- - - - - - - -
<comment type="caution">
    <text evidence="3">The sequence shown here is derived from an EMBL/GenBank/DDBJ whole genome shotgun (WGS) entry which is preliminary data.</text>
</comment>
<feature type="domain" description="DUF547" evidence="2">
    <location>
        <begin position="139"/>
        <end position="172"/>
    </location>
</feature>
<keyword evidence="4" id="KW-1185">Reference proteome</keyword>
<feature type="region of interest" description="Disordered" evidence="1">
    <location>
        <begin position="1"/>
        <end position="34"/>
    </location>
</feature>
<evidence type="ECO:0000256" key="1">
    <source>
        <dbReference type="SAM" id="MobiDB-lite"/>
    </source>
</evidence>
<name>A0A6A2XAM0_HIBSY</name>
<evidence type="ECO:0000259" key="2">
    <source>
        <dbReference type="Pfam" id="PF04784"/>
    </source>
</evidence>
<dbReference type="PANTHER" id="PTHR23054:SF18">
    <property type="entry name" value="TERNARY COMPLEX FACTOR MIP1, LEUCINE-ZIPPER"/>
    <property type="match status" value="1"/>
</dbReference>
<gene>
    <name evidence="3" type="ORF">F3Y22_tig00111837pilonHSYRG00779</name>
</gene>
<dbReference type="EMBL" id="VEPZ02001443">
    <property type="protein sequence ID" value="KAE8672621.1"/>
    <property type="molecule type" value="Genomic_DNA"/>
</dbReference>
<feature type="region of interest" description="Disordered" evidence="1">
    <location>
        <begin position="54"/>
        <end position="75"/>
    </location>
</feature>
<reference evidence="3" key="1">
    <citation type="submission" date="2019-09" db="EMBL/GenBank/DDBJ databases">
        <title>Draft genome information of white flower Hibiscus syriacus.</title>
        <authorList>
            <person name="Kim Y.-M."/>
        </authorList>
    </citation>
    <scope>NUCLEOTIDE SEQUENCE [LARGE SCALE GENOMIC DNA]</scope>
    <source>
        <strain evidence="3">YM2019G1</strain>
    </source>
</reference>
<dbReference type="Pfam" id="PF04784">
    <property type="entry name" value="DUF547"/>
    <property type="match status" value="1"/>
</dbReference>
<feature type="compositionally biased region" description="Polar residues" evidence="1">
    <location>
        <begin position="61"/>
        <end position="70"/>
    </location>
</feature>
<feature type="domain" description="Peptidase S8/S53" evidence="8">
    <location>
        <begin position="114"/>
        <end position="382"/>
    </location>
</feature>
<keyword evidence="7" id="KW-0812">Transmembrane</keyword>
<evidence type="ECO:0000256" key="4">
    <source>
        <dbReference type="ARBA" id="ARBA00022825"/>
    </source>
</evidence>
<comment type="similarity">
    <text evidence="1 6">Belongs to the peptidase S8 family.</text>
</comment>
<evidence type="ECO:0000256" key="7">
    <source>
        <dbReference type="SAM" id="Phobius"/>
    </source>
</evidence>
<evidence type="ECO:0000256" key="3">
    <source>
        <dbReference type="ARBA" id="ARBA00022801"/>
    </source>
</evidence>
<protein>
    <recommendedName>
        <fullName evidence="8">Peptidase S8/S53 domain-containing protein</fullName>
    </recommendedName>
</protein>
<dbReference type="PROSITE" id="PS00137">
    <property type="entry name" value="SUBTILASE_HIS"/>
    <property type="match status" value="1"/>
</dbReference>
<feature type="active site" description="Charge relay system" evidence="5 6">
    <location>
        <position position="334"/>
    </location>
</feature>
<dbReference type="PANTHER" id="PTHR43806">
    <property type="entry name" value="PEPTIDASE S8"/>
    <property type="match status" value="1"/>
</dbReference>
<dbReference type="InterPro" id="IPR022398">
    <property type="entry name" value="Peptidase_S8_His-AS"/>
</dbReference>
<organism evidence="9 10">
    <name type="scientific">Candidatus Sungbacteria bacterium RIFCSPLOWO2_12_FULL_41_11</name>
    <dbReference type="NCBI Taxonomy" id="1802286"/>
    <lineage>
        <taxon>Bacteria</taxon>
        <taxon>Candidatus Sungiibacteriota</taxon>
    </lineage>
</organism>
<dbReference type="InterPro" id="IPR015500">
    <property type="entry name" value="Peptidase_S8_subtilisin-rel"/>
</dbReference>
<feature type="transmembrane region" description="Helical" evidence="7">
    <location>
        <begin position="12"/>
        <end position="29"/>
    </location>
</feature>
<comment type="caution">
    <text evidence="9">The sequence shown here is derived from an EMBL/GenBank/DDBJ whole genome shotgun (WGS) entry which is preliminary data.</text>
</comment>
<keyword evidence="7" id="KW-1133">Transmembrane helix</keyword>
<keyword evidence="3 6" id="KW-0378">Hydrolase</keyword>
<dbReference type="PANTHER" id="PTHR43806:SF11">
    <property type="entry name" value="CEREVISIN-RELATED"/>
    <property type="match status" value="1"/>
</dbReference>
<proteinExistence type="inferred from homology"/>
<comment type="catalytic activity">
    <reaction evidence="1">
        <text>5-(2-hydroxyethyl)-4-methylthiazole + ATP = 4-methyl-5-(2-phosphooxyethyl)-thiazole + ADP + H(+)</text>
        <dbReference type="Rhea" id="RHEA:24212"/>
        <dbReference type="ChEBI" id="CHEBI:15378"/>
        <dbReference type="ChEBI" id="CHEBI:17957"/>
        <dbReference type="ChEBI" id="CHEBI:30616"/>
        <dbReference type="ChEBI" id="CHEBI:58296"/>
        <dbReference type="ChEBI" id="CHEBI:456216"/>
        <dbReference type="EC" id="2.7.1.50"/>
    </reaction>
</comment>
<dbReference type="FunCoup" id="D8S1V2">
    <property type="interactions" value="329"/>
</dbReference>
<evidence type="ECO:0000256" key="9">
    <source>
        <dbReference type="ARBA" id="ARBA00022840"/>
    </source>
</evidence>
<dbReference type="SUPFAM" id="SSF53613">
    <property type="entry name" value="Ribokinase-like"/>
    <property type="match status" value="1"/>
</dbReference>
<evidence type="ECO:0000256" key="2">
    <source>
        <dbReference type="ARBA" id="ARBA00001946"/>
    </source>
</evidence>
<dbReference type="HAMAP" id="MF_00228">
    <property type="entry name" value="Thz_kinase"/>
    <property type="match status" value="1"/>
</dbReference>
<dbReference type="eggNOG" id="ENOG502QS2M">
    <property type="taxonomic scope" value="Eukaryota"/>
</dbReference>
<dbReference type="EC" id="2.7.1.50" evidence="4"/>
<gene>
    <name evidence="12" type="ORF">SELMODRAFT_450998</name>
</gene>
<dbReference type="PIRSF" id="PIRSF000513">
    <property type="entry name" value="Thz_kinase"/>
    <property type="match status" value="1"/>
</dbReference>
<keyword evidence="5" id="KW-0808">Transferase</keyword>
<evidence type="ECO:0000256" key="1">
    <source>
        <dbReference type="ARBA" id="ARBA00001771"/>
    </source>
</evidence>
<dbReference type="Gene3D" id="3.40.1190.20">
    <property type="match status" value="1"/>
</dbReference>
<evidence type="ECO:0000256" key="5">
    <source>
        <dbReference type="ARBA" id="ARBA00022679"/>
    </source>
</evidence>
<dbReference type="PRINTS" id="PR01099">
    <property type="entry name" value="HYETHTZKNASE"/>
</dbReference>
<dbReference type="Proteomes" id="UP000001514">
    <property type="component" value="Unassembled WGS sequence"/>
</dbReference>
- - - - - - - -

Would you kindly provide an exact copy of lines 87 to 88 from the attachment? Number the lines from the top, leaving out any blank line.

<evidence type="ECO:0000256" key="3">
    <source>